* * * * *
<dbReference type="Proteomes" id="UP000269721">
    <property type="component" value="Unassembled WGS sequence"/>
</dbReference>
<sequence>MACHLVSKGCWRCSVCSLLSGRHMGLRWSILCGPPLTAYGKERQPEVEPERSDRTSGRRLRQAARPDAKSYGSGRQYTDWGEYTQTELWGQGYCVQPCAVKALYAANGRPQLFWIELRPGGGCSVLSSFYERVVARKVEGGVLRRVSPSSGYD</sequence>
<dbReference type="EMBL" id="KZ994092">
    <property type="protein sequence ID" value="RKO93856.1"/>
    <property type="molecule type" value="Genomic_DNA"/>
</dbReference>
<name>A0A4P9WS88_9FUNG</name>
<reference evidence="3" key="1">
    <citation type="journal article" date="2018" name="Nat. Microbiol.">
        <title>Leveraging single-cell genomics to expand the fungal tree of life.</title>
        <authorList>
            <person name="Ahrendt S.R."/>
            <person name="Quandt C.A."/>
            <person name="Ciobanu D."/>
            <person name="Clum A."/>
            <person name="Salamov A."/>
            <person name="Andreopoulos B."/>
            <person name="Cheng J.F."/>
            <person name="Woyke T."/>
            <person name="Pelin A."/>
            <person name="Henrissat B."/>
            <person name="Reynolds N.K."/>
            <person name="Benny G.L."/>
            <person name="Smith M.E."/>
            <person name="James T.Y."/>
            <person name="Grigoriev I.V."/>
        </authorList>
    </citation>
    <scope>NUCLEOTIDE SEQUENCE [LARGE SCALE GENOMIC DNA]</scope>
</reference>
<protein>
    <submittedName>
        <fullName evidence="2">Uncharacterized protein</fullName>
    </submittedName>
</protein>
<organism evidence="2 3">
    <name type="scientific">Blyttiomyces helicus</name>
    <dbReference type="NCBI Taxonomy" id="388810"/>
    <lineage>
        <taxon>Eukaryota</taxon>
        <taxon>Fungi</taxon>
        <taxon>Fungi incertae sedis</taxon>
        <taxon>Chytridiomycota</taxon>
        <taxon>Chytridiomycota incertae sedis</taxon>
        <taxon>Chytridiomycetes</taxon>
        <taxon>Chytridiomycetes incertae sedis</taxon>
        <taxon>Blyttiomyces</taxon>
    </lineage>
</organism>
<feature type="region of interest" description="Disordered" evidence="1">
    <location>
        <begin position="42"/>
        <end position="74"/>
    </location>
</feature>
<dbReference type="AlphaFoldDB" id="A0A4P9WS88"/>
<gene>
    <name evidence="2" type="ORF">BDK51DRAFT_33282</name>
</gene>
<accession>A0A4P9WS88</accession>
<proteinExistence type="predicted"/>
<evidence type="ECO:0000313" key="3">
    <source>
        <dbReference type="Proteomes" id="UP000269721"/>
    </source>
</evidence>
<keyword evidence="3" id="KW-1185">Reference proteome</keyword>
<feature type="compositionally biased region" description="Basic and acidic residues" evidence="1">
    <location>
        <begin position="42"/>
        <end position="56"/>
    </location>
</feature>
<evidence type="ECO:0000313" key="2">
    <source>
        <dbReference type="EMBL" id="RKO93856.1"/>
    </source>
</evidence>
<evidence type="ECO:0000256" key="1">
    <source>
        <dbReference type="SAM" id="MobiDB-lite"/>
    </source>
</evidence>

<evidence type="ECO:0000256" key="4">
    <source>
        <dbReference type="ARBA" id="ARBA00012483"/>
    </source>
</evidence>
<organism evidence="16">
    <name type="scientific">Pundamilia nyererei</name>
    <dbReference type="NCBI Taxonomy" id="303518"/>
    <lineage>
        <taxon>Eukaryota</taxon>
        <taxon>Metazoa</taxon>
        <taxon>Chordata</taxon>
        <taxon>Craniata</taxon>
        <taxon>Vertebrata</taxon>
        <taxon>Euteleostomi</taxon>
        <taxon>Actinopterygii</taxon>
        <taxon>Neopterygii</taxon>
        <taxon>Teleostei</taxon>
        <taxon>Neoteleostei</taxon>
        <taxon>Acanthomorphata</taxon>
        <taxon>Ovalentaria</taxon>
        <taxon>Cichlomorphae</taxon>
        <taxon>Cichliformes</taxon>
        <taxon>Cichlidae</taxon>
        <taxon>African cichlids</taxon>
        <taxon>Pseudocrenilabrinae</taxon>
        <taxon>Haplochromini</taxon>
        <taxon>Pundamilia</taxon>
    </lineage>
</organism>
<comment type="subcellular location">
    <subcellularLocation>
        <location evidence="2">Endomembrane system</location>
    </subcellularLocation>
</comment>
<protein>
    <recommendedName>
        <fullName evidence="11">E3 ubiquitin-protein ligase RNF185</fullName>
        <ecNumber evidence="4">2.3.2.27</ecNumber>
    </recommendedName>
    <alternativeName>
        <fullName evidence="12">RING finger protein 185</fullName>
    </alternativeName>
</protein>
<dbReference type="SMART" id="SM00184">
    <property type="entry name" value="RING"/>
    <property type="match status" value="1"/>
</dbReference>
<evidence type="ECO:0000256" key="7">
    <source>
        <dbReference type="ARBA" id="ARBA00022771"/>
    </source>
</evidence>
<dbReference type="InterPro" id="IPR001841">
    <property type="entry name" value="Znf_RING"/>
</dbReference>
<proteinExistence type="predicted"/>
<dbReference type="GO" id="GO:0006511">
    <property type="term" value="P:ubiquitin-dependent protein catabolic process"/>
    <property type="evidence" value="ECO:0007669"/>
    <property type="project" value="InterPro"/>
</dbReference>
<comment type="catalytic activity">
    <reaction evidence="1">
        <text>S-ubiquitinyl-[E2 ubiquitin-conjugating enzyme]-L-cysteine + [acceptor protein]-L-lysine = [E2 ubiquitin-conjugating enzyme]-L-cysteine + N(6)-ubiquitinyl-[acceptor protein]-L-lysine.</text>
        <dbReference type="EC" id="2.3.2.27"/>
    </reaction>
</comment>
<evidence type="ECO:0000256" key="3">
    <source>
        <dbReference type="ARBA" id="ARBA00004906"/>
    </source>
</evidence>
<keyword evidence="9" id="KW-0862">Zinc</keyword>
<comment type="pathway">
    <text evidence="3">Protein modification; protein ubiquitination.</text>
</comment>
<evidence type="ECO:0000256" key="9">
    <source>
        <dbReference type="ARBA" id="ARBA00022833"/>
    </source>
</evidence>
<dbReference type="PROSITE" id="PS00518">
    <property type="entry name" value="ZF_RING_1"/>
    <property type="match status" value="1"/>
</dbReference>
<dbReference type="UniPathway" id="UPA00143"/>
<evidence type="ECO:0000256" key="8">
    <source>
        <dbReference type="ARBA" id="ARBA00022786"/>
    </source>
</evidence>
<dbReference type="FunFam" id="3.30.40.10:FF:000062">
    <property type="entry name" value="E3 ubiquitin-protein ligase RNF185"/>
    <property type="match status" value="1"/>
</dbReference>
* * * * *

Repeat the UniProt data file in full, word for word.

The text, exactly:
<dbReference type="Proteomes" id="UP000269721">
    <property type="component" value="Unassembled WGS sequence"/>
</dbReference>
<sequence>MACHLVSKGCWRCSVCSLLSGRHMGLRWSILCGPPLTAYGKERQPEVEPERSDRTSGRRLRQAARPDAKSYGSGRQYTDWGEYTQTELWGQGYCVQPCAVKALYAANGRPQLFWIELRPGGGCSVLSSFYERVVARKVEGGVLRRVSPSSGYD</sequence>
<dbReference type="EMBL" id="KZ994092">
    <property type="protein sequence ID" value="RKO93856.1"/>
    <property type="molecule type" value="Genomic_DNA"/>
</dbReference>
<name>A0A4P9WS88_9FUNG</name>
<reference evidence="3" key="1">
    <citation type="journal article" date="2018" name="Nat. Microbiol.">
        <title>Leveraging single-cell genomics to expand the fungal tree of life.</title>
        <authorList>
            <person name="Ahrendt S.R."/>
            <person name="Quandt C.A."/>
            <person name="Ciobanu D."/>
            <person name="Clum A."/>
            <person name="Salamov A."/>
            <person name="Andreopoulos B."/>
            <person name="Cheng J.F."/>
            <person name="Woyke T."/>
            <person name="Pelin A."/>
            <person name="Henrissat B."/>
            <person name="Reynolds N.K."/>
            <person name="Benny G.L."/>
            <person name="Smith M.E."/>
            <person name="James T.Y."/>
            <person name="Grigoriev I.V."/>
        </authorList>
    </citation>
    <scope>NUCLEOTIDE SEQUENCE [LARGE SCALE GENOMIC DNA]</scope>
</reference>
<protein>
    <submittedName>
        <fullName evidence="2">Uncharacterized protein</fullName>
    </submittedName>
</protein>
<organism evidence="2 3">
    <name type="scientific">Blyttiomyces helicus</name>
    <dbReference type="NCBI Taxonomy" id="388810"/>
    <lineage>
        <taxon>Eukaryota</taxon>
        <taxon>Fungi</taxon>
        <taxon>Fungi incertae sedis</taxon>
        <taxon>Chytridiomycota</taxon>
        <taxon>Chytridiomycota incertae sedis</taxon>
        <taxon>Chytridiomycetes</taxon>
        <taxon>Chytridiomycetes incertae sedis</taxon>
        <taxon>Blyttiomyces</taxon>
    </lineage>
</organism>
<feature type="region of interest" description="Disordered" evidence="1">
    <location>
        <begin position="42"/>
        <end position="74"/>
    </location>
</feature>
<dbReference type="AlphaFoldDB" id="A0A4P9WS88"/>
<gene>
    <name evidence="2" type="ORF">BDK51DRAFT_33282</name>
</gene>
<accession>A0A4P9WS88</accession>
<proteinExistence type="predicted"/>
<evidence type="ECO:0000313" key="3">
    <source>
        <dbReference type="Proteomes" id="UP000269721"/>
    </source>
</evidence>
<keyword evidence="3" id="KW-1185">Reference proteome</keyword>
<feature type="compositionally biased region" description="Basic and acidic residues" evidence="1">
    <location>
        <begin position="42"/>
        <end position="56"/>
    </location>
</feature>
<evidence type="ECO:0000313" key="2">
    <source>
        <dbReference type="EMBL" id="RKO93856.1"/>
    </source>
</evidence>
<evidence type="ECO:0000256" key="1">
    <source>
        <dbReference type="SAM" id="MobiDB-lite"/>
    </source>
</evidence>

<evidence type="ECO:0000256" key="4">
    <source>
        <dbReference type="ARBA" id="ARBA00012483"/>
    </source>
</evidence>
<organism evidence="16">
    <name type="scientific">Pundamilia nyererei</name>
    <dbReference type="NCBI Taxonomy" id="303518"/>
    <lineage>
        <taxon>Eukaryota</taxon>
        <taxon>Metazoa</taxon>
        <taxon>Chordata</taxon>
        <taxon>Craniata</taxon>
        <taxon>Vertebrata</taxon>
        <taxon>Euteleostomi</taxon>
        <taxon>Actinopterygii</taxon>
        <taxon>Neopterygii</taxon>
        <taxon>Teleostei</taxon>
        <taxon>Neoteleostei</taxon>
        <taxon>Acanthomorphata</taxon>
        <taxon>Ovalentaria</taxon>
        <taxon>Cichlomorphae</taxon>
        <taxon>Cichliformes</taxon>
        <taxon>Cichlidae</taxon>
        <taxon>African cichlids</taxon>
        <taxon>Pseudocrenilabrinae</taxon>
        <taxon>Haplochromini</taxon>
        <taxon>Pundamilia</taxon>
    </lineage>
</organism>
<comment type="subcellular location">
    <subcellularLocation>
        <location evidence="2">Endomembrane system</location>
    </subcellularLocation>
</comment>
<protein>
    <recommendedName>
        <fullName evidence="11">E3 ubiquitin-protein ligase RNF185</fullName>
        <ecNumber evidence="4">2.3.2.27</ecNumber>
    </recommendedName>
    <alternativeName>
        <fullName evidence="12">RING finger protein 185</fullName>
    </alternativeName>
</protein>
<dbReference type="SMART" id="SM00184">
    <property type="entry name" value="RING"/>
    <property type="match status" value="1"/>
</dbReference>
<evidence type="ECO:0000256" key="7">
    <source>
        <dbReference type="ARBA" id="ARBA00022771"/>
    </source>
</evidence>
<dbReference type="InterPro" id="IPR001841">
    <property type="entry name" value="Znf_RING"/>
</dbReference>
<proteinExistence type="predicted"/>
<dbReference type="GO" id="GO:0006511">
    <property type="term" value="P:ubiquitin-dependent protein catabolic process"/>
    <property type="evidence" value="ECO:0007669"/>
    <property type="project" value="InterPro"/>
</dbReference>
<comment type="catalytic activity">
    <reaction evidence="1">
        <text>S-ubiquitinyl-[E2 ubiquitin-conjugating enzyme]-L-cysteine + [acceptor protein]-L-lysine = [E2 ubiquitin-conjugating enzyme]-L-cysteine + N(6)-ubiquitinyl-[acceptor protein]-L-lysine.</text>
        <dbReference type="EC" id="2.3.2.27"/>
    </reaction>
</comment>
<evidence type="ECO:0000256" key="3">
    <source>
        <dbReference type="ARBA" id="ARBA00004906"/>
    </source>
</evidence>
<keyword evidence="9" id="KW-0862">Zinc</keyword>
<comment type="pathway">
    <text evidence="3">Protein modification; protein ubiquitination.</text>
</comment>
<evidence type="ECO:0000256" key="9">
    <source>
        <dbReference type="ARBA" id="ARBA00022833"/>
    </source>
</evidence>
<dbReference type="PROSITE" id="PS00518">
    <property type="entry name" value="ZF_RING_1"/>
    <property type="match status" value="1"/>
</dbReference>
<dbReference type="UniPathway" id="UPA00143"/>
<evidence type="ECO:0000256" key="8">
    <source>
        <dbReference type="ARBA" id="ARBA00022786"/>
    </source>
</evidence>
<dbReference type="FunFam" id="3.30.40.10:FF:000062">
    <property type="entry name" value="E3 ubiquitin-protein ligase RNF185"/>
    <property type="match status" value="1"/>
</dbReference>